An online learning tool sponsored by RMIT Vietnam’s Centre of Digital Excellence (CODE) is enhancing RMIT’s position as a leader in Vietnam’s education community.
It’s not usual for universities to give away their resources. Intellectual property in education is expensive and hard earned.
This year, however, RMIT Vietnam has bucked that trend, launching an online self-study tool called Learning Lab Vietnam, accessible not only to RMIT students but also to any member of the public.
Designed to empower learners to develop their skills at the university level, Learning Lab Vietnam is a customised learning-support website from which students, teachers and supporters can access a range of academic resources and interactive tutorials.
Offering clear, easy-to-follow online modules in topics including Essay Writing, Critical Thinking and English Language, as well as more in-depth, technical advice on how to tackle Maths and Stats problems for example, Learning Lab Vietnam has been curated to complement the full range of academic courses offered by the University.
The site is already enhancing RMIT Vietnam’s position as a leader in the wider education community, while furthering the Centre of Digital Excellence’s mission to promote digital best practice across the region.
Joel Swenddal, Manager of Student Academic Success (SAS), the learning-support team at RMIT Vietnam, said Learning Lab Vietnam is a great complement to SAS’s face-to-face support services.
“This digital format allows us to dramatically expand the range and impact of our offerings, both inside and outside the RMIT community,” he said.
The launch of Learning Lab Vietnam follows an extensive development process. SAS collaborated with partners at RMIT University in Melbourne to adapt content from a similar Australian project to create a customised Vietnam site. With the help of project funding from RMIT’s Centre of Digital Excellence, SAS transferred more than 500 pages of study aids from the original site and developed many more, creating a comprehensive suite of tailored materials that continues to grow.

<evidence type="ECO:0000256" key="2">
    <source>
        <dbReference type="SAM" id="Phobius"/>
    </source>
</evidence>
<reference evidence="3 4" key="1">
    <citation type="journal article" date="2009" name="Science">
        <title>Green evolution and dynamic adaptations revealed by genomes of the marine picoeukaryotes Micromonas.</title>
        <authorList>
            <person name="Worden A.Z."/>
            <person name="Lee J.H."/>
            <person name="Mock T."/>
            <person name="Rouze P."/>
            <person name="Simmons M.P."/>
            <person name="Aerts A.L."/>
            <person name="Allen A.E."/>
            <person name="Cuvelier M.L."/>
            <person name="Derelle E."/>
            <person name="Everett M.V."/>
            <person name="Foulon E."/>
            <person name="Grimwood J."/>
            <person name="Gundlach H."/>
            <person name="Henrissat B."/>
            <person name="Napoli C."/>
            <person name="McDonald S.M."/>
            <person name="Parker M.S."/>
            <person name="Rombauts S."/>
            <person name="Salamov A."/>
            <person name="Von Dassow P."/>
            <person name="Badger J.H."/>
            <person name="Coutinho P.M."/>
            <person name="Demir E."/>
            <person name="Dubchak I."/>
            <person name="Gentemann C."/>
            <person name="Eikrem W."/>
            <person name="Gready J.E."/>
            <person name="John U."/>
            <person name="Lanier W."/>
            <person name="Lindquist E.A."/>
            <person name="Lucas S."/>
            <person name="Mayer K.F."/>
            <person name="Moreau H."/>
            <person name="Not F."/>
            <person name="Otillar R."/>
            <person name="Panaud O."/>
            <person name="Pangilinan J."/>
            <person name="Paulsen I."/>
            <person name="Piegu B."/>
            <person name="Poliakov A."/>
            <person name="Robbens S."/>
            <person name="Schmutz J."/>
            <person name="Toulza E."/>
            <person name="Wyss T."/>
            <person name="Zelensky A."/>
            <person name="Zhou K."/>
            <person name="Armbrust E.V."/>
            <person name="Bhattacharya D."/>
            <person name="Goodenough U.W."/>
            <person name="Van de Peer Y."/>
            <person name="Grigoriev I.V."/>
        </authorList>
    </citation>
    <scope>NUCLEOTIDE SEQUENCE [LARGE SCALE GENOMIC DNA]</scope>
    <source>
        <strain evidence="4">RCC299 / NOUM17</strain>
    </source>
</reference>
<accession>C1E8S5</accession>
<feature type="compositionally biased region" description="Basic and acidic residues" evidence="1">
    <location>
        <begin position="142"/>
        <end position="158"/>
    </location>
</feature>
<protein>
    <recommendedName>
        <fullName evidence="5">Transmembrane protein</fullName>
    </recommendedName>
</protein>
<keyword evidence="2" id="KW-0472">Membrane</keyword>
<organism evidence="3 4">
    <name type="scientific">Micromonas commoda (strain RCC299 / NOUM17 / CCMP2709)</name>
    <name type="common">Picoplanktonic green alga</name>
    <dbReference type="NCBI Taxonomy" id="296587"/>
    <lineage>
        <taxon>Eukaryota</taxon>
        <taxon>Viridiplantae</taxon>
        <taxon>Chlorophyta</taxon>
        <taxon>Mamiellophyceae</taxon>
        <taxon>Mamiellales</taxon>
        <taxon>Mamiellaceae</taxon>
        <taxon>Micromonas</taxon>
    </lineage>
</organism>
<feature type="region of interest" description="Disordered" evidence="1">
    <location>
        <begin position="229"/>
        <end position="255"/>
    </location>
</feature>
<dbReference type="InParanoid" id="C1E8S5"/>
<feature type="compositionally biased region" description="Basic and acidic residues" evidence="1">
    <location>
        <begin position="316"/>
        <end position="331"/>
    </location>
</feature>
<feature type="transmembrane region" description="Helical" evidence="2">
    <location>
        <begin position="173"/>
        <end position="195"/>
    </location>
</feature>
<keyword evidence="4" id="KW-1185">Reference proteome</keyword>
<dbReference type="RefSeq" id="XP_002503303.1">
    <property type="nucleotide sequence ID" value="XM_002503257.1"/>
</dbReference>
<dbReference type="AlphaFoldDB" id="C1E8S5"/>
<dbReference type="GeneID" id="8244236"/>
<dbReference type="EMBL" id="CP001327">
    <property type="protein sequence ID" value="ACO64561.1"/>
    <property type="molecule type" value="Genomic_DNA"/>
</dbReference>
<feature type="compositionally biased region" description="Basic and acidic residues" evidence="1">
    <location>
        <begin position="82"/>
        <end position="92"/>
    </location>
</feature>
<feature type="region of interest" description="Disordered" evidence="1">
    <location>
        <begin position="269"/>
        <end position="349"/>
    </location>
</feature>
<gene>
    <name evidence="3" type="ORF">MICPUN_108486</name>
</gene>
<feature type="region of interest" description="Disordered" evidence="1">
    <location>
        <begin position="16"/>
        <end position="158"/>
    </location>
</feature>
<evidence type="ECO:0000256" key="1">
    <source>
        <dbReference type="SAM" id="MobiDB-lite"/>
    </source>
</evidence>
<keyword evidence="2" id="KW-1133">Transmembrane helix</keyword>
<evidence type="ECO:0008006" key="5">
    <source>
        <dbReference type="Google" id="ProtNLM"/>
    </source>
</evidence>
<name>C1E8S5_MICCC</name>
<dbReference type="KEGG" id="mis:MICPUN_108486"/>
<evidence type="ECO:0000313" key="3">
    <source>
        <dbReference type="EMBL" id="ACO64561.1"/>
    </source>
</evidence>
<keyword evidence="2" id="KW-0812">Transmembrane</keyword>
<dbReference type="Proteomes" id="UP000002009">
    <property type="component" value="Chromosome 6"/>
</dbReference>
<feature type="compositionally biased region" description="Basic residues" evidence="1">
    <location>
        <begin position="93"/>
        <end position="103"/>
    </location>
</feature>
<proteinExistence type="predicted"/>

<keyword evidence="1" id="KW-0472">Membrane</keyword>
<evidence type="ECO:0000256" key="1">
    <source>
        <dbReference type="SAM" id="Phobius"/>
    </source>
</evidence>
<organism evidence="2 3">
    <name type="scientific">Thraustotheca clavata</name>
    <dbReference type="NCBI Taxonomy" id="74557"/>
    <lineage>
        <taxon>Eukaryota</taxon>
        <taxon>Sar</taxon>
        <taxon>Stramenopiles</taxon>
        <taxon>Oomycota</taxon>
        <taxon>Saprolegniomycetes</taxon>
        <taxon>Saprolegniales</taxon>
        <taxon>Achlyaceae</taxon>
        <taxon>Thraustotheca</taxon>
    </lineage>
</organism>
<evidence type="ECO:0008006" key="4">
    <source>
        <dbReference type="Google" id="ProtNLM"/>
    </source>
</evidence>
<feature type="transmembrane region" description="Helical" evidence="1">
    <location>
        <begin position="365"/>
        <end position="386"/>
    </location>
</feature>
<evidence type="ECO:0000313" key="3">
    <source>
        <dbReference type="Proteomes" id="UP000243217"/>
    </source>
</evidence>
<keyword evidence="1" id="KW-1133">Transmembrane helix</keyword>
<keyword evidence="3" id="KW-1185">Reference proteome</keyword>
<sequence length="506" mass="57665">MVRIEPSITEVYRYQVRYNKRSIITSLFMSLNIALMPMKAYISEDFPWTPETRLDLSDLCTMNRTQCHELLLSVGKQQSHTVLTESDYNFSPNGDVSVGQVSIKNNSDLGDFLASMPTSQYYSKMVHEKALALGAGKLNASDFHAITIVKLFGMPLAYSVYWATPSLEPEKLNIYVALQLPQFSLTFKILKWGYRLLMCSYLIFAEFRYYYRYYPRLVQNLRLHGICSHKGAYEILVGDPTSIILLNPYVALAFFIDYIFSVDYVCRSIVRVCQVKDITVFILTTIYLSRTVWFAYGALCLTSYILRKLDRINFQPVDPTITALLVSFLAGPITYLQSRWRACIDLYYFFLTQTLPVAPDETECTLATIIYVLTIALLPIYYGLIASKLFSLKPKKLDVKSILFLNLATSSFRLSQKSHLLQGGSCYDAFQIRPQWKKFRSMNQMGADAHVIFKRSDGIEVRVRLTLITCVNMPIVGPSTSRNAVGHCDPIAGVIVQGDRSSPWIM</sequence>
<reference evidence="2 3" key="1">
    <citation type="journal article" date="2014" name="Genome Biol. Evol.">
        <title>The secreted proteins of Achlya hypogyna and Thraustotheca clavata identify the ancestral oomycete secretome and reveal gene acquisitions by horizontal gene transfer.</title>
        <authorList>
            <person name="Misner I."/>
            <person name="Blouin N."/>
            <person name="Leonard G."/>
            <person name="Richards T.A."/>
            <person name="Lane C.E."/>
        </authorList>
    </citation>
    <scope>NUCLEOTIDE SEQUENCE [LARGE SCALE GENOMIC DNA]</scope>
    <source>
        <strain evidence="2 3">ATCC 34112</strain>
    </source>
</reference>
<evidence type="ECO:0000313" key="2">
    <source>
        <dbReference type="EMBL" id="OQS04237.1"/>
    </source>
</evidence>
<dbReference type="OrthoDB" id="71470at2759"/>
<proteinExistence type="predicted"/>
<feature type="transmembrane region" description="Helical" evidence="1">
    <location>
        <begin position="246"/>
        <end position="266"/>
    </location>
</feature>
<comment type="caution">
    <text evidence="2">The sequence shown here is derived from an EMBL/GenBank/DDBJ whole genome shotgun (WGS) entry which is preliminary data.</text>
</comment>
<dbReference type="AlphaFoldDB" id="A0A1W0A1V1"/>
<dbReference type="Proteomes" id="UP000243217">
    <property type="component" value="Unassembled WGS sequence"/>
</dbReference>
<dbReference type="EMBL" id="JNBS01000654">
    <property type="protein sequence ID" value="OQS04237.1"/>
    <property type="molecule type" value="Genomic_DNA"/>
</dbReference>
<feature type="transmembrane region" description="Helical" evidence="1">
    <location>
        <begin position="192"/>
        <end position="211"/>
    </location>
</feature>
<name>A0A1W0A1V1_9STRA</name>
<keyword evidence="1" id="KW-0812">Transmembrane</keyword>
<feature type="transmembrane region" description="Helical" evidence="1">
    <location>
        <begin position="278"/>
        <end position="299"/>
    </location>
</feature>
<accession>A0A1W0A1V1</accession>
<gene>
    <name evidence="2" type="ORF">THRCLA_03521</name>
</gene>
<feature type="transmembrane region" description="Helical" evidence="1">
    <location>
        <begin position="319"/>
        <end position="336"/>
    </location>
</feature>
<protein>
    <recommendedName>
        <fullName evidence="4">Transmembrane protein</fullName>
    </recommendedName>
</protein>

Explaining the role it’s playing in ‘softening’ the leap from a traditional Vietnamese learning style to a more self-guided approach to study, SAS Senior Learning Advisor Danny Green explained that Learning Lab Vietnam is already proving to be a valuable resource.
“Students can access it independently or in groups,” he said. “And as support staff, we can use it as a tool when we’re doing sessions with students, modelling how they can use it on their own.”
The site is also a helpful resource for teachers, offering resources to make lessons more interactive.
On opening it up to the public, Mr Green agreed that it was the University’s responsibility in Vietnam to offer this type of learning skills-based content to the wider educational community.
“Learning Lab Vietnam is an incredible resource for students and teachers, and we’re happy to share it with others.”
Learning Lab Vietnam is available at https://learninglab.rmit.edu.vn.
Story: Jon Aspin